Request for price of successful tender to supply medical product
In September 1988 the Ombudsman was asked to investigate a decision by an area health board not to make available certain information pursuant to section 9(2)(b)(ii) of the OIA. The complaint concerned the decision of the board not to disclose the price that had been successfully tendered to the board for the supply of a medical product. The circumstances were that one of the clauses of the board's conditions of tender had stated:
The name of the successful tenderer and the offer accepted may be advised to other tenderers unless such information has been nominated as confidential in the tender offer submitted.
The successful tenderer did nominate as such and the board, after considering a request, declined to release the successful price to the requester. It informed the requester that the information was to be withheld pursuant to the board's condition of tender and section 9(2)(b)(ii).
After consulting the board, the requester and the successful tenderer, the Ombudsman established that there were three commercial positions occupied by the latter which might be prejudiced by disclosure of the information at issue. These were:
the market position occupied by the company as a current supplier under the contract;
the market position the company occupied as a national supplier; and
the competitive advantage which the successful tenderer had gained in the first market (by virtue of the Board's conditions of tender) to win the Board contract.
The Ombudsman could not accept that any prejudice to the first two commercial positions was a distinct or significant possibility. In the first place, it was evident that price was the sole determinant on which the company won the contract and that disclosure of the information would not mean that the requester would automatically be able to offer a lower price at the next tender round. (Tenders were conducted at six monthly intervals.)
Secondly, the Ombudsman could find no evidence that would have allowed her to conclude that the contract holder's position in the national market place might be prejudiced.
In respect of the competitive advantage enjoyed by the contract holder, the Ombudsman accepted that prejudice was a distinct possibility. Both companies had informed her that knowledge of the previous successful tender price would be a significant factor in formulating a bid for the next tender round. Therefore, if the successful price was disclosed to the requester, the current holder of the contract would lose its competitive advantage.
The Ombudsman then had to consider whether, for the purposes of section 9(2)(b)(ii), such prejudice was unreasonable. The board argued that any prejudice would be unreasonable as it had given an undertaking to the successful tenderer to maintain confidentiality in respect of the tender price. Further arguments put forward in support of this contention were:
the market concerned was highly competitive;
both suppliers stated that knowledge of the current price was a significant factor in fixing a bid for the next tender round;
the board's policy was to accept the lowest price;
the contract was of considerable importance to the current holder;
if only the current holder knew the information it would have a significant competitive advantage in preparing bids for the next tender round; and
the advantage had been obtained through reliance on a condition of the tender contract which applied equally to both parties.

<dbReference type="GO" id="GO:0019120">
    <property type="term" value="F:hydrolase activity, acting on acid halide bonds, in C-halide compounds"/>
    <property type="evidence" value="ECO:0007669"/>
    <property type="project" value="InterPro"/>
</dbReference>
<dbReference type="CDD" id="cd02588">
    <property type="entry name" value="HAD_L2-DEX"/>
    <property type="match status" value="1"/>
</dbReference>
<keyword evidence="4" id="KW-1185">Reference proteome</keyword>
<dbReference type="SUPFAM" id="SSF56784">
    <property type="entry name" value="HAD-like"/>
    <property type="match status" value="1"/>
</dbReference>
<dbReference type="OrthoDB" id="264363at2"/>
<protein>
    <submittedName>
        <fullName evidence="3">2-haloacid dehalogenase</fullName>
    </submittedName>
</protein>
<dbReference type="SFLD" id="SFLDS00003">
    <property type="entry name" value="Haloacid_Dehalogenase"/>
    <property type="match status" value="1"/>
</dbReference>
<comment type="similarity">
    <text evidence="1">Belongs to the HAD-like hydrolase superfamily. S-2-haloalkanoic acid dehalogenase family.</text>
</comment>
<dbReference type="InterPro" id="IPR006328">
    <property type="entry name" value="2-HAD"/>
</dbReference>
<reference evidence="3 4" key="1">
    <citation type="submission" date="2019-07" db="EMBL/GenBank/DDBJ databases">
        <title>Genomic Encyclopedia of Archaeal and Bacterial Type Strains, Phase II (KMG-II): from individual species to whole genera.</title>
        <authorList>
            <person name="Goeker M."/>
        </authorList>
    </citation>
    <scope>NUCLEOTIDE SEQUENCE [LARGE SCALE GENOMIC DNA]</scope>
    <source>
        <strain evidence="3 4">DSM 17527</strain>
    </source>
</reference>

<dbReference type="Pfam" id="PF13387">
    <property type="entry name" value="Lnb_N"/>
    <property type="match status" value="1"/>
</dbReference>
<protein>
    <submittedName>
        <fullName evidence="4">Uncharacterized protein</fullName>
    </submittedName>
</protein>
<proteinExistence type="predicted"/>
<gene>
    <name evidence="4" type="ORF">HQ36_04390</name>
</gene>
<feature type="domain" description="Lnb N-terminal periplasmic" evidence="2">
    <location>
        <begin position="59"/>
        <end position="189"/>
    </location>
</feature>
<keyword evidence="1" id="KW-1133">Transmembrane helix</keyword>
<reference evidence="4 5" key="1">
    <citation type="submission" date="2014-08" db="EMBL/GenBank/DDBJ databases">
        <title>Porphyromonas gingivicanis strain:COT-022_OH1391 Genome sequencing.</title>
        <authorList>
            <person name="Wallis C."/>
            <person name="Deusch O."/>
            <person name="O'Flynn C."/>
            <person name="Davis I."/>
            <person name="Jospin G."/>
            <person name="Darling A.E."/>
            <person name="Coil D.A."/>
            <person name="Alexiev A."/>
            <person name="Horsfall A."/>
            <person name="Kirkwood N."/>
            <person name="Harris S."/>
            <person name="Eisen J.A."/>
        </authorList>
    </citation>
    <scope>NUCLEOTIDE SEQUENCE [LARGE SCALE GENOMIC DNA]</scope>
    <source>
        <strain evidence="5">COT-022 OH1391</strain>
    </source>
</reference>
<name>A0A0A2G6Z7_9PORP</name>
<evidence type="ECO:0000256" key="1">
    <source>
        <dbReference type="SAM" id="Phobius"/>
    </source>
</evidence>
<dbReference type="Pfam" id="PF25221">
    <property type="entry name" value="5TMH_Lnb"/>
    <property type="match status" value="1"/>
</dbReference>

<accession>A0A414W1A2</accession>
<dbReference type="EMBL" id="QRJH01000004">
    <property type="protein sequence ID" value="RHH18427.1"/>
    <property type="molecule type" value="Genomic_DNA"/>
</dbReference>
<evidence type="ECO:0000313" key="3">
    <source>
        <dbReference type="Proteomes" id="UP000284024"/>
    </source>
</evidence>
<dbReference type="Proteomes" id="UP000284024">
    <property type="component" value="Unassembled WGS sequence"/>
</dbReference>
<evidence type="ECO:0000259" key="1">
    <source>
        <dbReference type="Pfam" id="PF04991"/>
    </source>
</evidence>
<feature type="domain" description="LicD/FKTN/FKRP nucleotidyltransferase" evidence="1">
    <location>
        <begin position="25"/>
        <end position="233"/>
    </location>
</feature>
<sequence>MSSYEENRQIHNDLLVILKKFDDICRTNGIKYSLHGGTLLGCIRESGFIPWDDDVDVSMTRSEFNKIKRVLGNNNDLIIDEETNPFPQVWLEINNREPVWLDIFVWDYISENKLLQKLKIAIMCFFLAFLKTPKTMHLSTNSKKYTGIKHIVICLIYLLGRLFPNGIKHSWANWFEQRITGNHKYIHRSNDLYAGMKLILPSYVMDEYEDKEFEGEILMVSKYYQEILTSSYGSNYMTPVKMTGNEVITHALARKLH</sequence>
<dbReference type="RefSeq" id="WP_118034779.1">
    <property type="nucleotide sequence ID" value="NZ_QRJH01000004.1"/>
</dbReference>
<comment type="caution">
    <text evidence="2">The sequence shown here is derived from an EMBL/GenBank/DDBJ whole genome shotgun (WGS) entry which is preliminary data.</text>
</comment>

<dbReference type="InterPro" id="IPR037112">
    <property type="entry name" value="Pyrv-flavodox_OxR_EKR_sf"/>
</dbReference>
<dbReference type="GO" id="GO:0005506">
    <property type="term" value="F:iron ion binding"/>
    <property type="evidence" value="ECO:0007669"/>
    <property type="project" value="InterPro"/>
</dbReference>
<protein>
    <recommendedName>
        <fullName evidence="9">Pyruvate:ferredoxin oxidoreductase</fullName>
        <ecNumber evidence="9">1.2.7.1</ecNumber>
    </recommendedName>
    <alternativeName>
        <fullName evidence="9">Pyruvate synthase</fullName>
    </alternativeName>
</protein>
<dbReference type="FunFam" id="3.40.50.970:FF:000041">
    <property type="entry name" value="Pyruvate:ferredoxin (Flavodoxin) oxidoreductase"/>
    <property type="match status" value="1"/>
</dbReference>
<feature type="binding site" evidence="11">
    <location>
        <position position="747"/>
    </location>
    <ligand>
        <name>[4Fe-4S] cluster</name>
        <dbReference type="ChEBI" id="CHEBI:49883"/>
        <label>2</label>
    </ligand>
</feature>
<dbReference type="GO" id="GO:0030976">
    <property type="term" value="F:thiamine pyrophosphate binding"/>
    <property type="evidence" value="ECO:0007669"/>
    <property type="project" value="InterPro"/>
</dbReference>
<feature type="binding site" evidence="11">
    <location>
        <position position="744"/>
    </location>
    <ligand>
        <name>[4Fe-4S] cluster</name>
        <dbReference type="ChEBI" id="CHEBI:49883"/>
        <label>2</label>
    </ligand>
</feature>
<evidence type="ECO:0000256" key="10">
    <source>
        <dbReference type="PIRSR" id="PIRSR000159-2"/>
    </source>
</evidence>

Although the Ombudsman accepted that disclosure of the information would allow the requester to redress the successful tenderer's competitive advantage, she was of the view that this advantage had only been created as a result of the board relying on its conditions of tender to withhold the current tender price. The condition of tender did not, in itself, provide any basis for withholding the information under the OIA and the Ombudsman could not identify any other grounds for withholding the information under the Act.
Moreover, the Ombudsman was not satisfied that the advantage held by the current holder was so significant that it would have been unreasonable to lose it. There was insufficient evidence to suggest that knowledge of a current tender price would significantly assist any tenderer to gain a contract at the next round.
Therefore, although the Ombudsman accepted that disclosure of the information at issue would prejudice the advantage held by the successful tenderer, she could not conclude that such prejudice would be unreasonable in the circumstances of this particular case.
Furthermore the Ombudsman was of the view that even if section 9(2)(b)(ii) had provided good reason for withholding, other considerations would have rendered it desirable, in the public interest, to make that information available (section 9(1) of the OIA).
The relevant public interest considerations were first that there is a public interest in purchasing procedures of public organisations being seen to be beyond reproach, and secondly, that there is a similar interest in the public having access to how public funds are spent. Section 4(a)(ii) of the OIA recognises these interests where it states that one of the purposes of the Act is to ‘increase progressively the availability of official information to the people of New Zealand in order to promote the accountability of ...officials’.
The Ombudsman wrote to the Board outlining her views as a preliminary opinion. The Board accepted that opinion. It also advised the Ombudsman that it had altered its conditions of tender so that a successful tenderer could no longer nominate confidentiality.
This case note is published under the authority of the Ombudsmen Rules 1989. It sets out an Ombudsman’s view on the facts of a particular case. It should not be taken as establishing any legal precedent that would bind an Ombudsman in future.